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AMERICAN NET & TWINE CO. V. WORTHINGTON, 141 U. S. 468 (1891)
U.S. Supreme Court
American Net & Twine Co. v. Worthington, 141 U.S. 468 (1891)
American Net and Twine Co. v. Worthington
Argued October 27, 1891
Decided November 9, 1891
141 U.S. 468
In fixing the classification of goods for the payment of duties, the name or designation of the goods is to be understood in its known commercial sense, and their designation in the market will control their classification without regard to their scientific designation, the material of which they may be made or the use to which they may be applied.
Gilling twine, when imported as gilling for the manufacture of gill nets, is liable only to the duty of 25 percent under the Act of March 3, 1883, 22 Stat. 488.
Statements made in Congress by the promoters of a customs act are inadmissible as bearing upon its construction, but the proceedings therein may be referred to to inform the court of the reasons for fixing upon a specific rate of duty.
Where a customs act imposes a duty upon an article by a specific name, general terms in the act, though sufficiently broad to cover it, are not applicable to it.
In cases of doubt in the construction of a customs act, the courts resolve the doubt in favor of the importer.
This was an action against the collector of the port of Boston to recover back certain duties upon gilling twine, paid under protest. By written stipulation of the parties, the case was heard by the court without a jury, and the following facts were found:
"The plaintiff corporation, whose business is the manufacture of fishing nets and seines, in the months of February, March, April, and May, 1885, made seven different importations of gilling into the port of Boston from Liverpool -- in all, forty-five cases. The merchandise was invoiced and entered at the custom house as gilling twine. Upon the appraisement by the custom house officials here, the merchandise was classified as 'linen thread,' and the collector assessed upon it a duty of forty percent ad valorem. The plaintiff in each instance paid the assessed duty under protest, claiming that the article was dutiable at twenty-five percent ad valorem as gilling twine. Upon appeals to the Secretary of Treasury, the decisions of the collector were affirmed, and the plaintiff then brought this suit to recover back the alleged excess, which amounted on all the importations to $1,685.85. All the proceedings in respect to the plaintiff's protests and appeals were regular, and taken in due season, and this suit was commenced within the time limited by law for bringing such suits. The merchandise, after its importation, was used by the plaintiff in the manufacture of gill nets, and was imported expressly for that purpose."
"The article in question is No. 35 three-cord, unbleached linen thread of superior quality, put up in half-pound balis, and was manufactured by the Scotch firm of W. & J. Knox at their works in Kilbirnie, Scotland. For more than twenty years, thread of this description has been used by the plaintiff and other netmakers in this country for the manufacture of gill nets, principally for the fisheries on the great western lakes, the numbers of the thread used for this purpose ranging from 10 to 60. For many years before the Tariff Act of 1883, this kind of thread, of the manufacture of W. & J. Knox and other foreign makers, was imported under the name of 'gilling twine,' to be used in making gill nets, and was invoiced and entered at the custom house under that name, and was so designated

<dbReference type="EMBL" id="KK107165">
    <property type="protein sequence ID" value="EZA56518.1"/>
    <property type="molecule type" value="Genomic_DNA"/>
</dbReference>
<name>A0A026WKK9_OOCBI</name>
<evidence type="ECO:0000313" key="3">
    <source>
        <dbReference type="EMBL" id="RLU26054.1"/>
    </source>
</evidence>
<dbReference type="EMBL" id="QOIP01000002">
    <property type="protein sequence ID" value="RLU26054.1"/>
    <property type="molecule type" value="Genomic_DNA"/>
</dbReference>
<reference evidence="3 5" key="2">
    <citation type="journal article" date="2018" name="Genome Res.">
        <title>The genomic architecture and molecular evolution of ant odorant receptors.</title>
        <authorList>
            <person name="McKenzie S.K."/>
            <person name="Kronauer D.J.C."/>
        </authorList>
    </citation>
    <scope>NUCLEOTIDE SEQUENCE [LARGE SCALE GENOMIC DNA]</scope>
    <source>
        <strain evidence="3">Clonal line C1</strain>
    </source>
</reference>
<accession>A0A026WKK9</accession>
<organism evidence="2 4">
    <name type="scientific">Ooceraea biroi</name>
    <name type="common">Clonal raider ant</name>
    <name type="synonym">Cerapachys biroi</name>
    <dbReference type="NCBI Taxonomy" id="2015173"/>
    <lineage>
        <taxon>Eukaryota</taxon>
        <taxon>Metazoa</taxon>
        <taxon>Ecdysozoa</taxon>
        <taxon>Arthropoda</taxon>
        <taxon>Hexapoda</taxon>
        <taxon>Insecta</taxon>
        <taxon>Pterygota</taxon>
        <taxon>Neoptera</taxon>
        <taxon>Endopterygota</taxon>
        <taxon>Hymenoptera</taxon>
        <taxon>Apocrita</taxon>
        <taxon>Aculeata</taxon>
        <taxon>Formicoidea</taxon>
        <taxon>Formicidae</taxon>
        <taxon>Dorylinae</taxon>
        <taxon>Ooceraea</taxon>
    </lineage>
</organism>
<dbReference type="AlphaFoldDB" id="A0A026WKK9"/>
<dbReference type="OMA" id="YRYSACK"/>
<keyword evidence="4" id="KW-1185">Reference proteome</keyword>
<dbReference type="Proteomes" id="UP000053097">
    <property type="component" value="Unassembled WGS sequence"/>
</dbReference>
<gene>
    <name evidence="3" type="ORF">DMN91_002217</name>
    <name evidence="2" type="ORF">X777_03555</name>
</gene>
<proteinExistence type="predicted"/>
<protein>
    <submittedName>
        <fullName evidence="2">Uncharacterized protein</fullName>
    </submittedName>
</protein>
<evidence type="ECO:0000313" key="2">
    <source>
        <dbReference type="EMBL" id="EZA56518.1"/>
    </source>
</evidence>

on price lists and trade circulars of the foreign makers. For many years before the act, no other imported article was known by the special name of 'gilling twine.' One of the custom house officers testified that he never heard or knew of any other imported article that was called 'gilling twine.'"
"On the other hand, the article is clearly not twine. It is not suitable for the uses which twine is commonly put to. It is made of flax from which the gum has been removed by boiling. It is flexible, without the stiffness of twine, highly finished, capable of being used for sewing, and is largely used for machine sewing in many trades. It is not claimed by the plaintiff in this suit that in a general sense it is anything else than linen thread, or that it differs in material or quality or mode of manufacture from other similar threads. For many years, linen thread of the same kind and quality has been both imported from abroad and made here in large quantities for many other purposes than for gilling. It is used by boot and shoe makers, upholsterers, book-binders, saddlers, and in many other trades as sewing thread. When imported for this purpose, it is invoiced and entered as linen thread, and is so known in commerce and designated on price lists and trade circulars. That which is made here for these uses is known only as 'linen thread.' It is also made here for gilling purposes, and in such cases is invariably called 'gilling thread' -- never 'gilling twine.' Of all that is made here or imported at least nine-tenths, and probably nineteen-twentieths, is used for other purposes than as gilling. It also appears that there is a large, coarse twine made of hemp, which is imported under the name of 'salmon twine,' and is made into nets for gilling salmon. This article seems never to have acquired the name of 'gilling twine' in the trade. There is also a cotton gilling twine which is made in this country, but never imported."
Upon the foregoing facts, the court decided that the plaintiff could not maintain the action, and ordered judgment for the defendant, with costs.
The plaintiff thereupon sued out a writ of error from this Court. The opinion of the court below is reported in 33 F. 826.
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